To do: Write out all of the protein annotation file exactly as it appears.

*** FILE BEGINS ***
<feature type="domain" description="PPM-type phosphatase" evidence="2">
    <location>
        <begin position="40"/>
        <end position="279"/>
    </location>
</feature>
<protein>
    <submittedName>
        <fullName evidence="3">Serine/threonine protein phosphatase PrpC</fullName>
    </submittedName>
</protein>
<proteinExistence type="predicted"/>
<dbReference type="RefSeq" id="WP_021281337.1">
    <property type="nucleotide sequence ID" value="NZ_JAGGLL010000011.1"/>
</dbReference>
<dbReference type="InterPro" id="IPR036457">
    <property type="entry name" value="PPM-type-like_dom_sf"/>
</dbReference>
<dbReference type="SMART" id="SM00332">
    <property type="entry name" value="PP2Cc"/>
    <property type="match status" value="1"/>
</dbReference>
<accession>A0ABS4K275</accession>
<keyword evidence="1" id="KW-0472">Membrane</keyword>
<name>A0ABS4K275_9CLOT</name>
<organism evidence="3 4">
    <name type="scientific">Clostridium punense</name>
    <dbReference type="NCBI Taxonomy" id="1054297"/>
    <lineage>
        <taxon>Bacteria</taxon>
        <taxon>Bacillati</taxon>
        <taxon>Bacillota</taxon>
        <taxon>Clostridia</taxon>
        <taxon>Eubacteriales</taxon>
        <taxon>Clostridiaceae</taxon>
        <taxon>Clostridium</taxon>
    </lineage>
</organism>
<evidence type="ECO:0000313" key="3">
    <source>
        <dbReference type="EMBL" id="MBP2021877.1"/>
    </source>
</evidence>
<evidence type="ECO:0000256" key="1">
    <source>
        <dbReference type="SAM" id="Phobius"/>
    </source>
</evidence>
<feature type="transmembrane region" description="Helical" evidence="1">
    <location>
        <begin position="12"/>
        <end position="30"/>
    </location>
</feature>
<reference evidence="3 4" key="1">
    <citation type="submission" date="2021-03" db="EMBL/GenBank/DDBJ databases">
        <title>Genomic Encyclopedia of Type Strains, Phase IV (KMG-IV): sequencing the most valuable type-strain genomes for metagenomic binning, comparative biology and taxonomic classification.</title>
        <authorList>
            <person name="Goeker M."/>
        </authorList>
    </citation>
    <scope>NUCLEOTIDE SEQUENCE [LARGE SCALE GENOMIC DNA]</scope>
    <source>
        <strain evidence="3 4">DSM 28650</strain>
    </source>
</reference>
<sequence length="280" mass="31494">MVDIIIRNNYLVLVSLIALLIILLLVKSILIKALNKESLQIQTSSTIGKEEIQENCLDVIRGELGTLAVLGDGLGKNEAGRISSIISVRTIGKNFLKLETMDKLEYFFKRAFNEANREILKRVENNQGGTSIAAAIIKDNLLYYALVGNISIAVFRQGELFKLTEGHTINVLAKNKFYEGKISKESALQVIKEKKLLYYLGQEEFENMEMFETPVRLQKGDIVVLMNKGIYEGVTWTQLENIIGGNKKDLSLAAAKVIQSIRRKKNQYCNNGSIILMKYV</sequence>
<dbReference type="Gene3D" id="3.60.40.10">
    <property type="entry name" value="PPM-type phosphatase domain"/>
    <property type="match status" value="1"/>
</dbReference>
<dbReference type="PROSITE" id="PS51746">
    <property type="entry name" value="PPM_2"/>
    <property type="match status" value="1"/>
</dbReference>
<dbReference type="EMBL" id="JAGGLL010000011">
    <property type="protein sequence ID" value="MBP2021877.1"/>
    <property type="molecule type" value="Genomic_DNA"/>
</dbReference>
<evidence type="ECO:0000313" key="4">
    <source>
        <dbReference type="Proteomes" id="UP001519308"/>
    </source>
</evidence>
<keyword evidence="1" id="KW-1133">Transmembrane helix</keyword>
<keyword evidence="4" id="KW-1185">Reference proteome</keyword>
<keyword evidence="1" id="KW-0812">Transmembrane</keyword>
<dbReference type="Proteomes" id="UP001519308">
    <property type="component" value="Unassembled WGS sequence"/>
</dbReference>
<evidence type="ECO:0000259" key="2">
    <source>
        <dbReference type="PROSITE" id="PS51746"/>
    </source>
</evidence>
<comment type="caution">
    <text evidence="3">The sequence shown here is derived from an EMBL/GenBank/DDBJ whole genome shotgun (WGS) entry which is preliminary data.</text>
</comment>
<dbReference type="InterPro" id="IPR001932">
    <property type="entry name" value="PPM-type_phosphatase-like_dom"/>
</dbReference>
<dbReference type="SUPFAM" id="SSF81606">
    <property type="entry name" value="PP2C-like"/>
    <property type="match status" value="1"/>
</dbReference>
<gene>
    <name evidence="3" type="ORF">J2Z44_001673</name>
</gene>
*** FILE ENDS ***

<feature type="domain" description="PPM-type phosphatase" evidence="2">
    <location>
        <begin position="40"/>
        <end position="279"/>
    </location>
</feature>
<protein>
    <submittedName>
        <fullName evidence="3">Serine/threonine protein phosphatase PrpC</fullName>
    </submittedName>
</protein>
<proteinExistence type="predicted"/>
<dbReference type="RefSeq" id="WP_021281337.1">
    <property type="nucleotide sequence ID" value="NZ_JAGGLL010000011.1"/>
</dbReference>
<dbReference type="InterPro" id="IPR036457">
    <property type="entry name" value="PPM-type-like_dom_sf"/>
</dbReference>
<dbReference type="SMART" id="SM00332">
    <property type="entry name" value="PP2Cc"/>
    <property type="match status" value="1"/>
</dbReference>
<accession>A0ABS4K275</accession>
<keyword evidence="1" id="KW-0472">Membrane</keyword>
<name>A0ABS4K275_9CLOT</name>
<organism evidence="3 4">
    <name type="scientific">Clostridium punense</name>
    <dbReference type="NCBI Taxonomy" id="1054297"/>
    <lineage>
        <taxon>Bacteria</taxon>
        <taxon>Bacillati</taxon>
        <taxon>Bacillota</taxon>
        <taxon>Clostridia</taxon>
        <taxon>Eubacteriales</taxon>
        <taxon>Clostridiaceae</taxon>
        <taxon>Clostridium</taxon>
    </lineage>
</organism>
<evidence type="ECO:0000313" key="3">
    <source>
        <dbReference type="EMBL" id="MBP2021877.1"/>
    </source>
</evidence>
<evidence type="ECO:0000256" key="1">
    <source>
        <dbReference type="SAM" id="Phobius"/>
    </source>
</evidence>
<feature type="transmembrane region" description="Helical" evidence="1">
    <location>
        <begin position="12"/>
        <end position="30"/>
    </location>
</feature>
<reference evidence="3 4" key="1">
    <citation type="submission" date="2021-03" db="EMBL/GenBank/DDBJ databases">
        <title>Genomic Encyclopedia of Type Strains, Phase IV (KMG-IV): sequencing the most valuable type-strain genomes for metagenomic binning, comparative biology and taxonomic classification.</title>
        <authorList>
            <person name="Goeker M."/>
        </authorList>
    </citation>
    <scope>NUCLEOTIDE SEQUENCE [LARGE SCALE GENOMIC DNA]</scope>
    <source>
        <strain evidence="3 4">DSM 28650</strain>
    </source>
</reference>
<sequence length="280" mass="31494">MVDIIIRNNYLVLVSLIALLIILLLVKSILIKALNKESLQIQTSSTIGKEEIQENCLDVIRGELGTLAVLGDGLGKNEAGRISSIISVRTIGKNFLKLETMDKLEYFFKRAFNEANREILKRVENNQGGTSIAAAIIKDNLLYYALVGNISIAVFRQGELFKLTEGHTINVLAKNKFYEGKISKESALQVIKEKKLLYYLGQEEFENMEMFETPVRLQKGDIVVLMNKGIYEGVTWTQLENIIGGNKKDLSLAAAKVIQSIRRKKNQYCNNGSIILMKYV</sequence>
<dbReference type="Gene3D" id="3.60.40.10">
    <property type="entry name" value="PPM-type phosphatase domain"/>
    <property type="match status" value="1"/>
</dbReference>
<dbReference type="PROSITE" id="PS51746">
    <property type="entry name" value="PPM_2"/>
    <property type="match status" value="1"/>
</dbReference>
<dbReference type="EMBL" id="JAGGLL010000011">
    <property type="protein sequence ID" value="MBP2021877.1"/>
    <property type="molecule type" value="Genomic_DNA"/>
</dbReference>
<evidence type="ECO:0000313" key="4">
    <source>
        <dbReference type="Proteomes" id="UP001519308"/>
    </source>
</evidence>
<keyword evidence="1" id="KW-1133">Transmembrane helix</keyword>
<keyword evidence="4" id="KW-1185">Reference proteome</keyword>
<keyword evidence="1" id="KW-0812">Transmembrane</keyword>
<dbReference type="Proteomes" id="UP001519308">
    <property type="component" value="Unassembled WGS sequence"/>
</dbReference>
<evidence type="ECO:0000259" key="2">
    <source>
        <dbReference type="PROSITE" id="PS51746"/>
    </source>
</evidence>
<comment type="caution">
    <text evidence="3">The sequence shown here is derived from an EMBL/GenBank/DDBJ whole genome shotgun (WGS) entry which is preliminary data.</text>
</comment>
<dbReference type="InterPro" id="IPR001932">
    <property type="entry name" value="PPM-type_phosphatase-like_dom"/>
</dbReference>
<dbReference type="SUPFAM" id="SSF81606">
    <property type="entry name" value="PP2C-like"/>
    <property type="match status" value="1"/>
</dbReference>
<gene>
    <name evidence="3" type="ORF">J2Z44_001673</name>
</gene>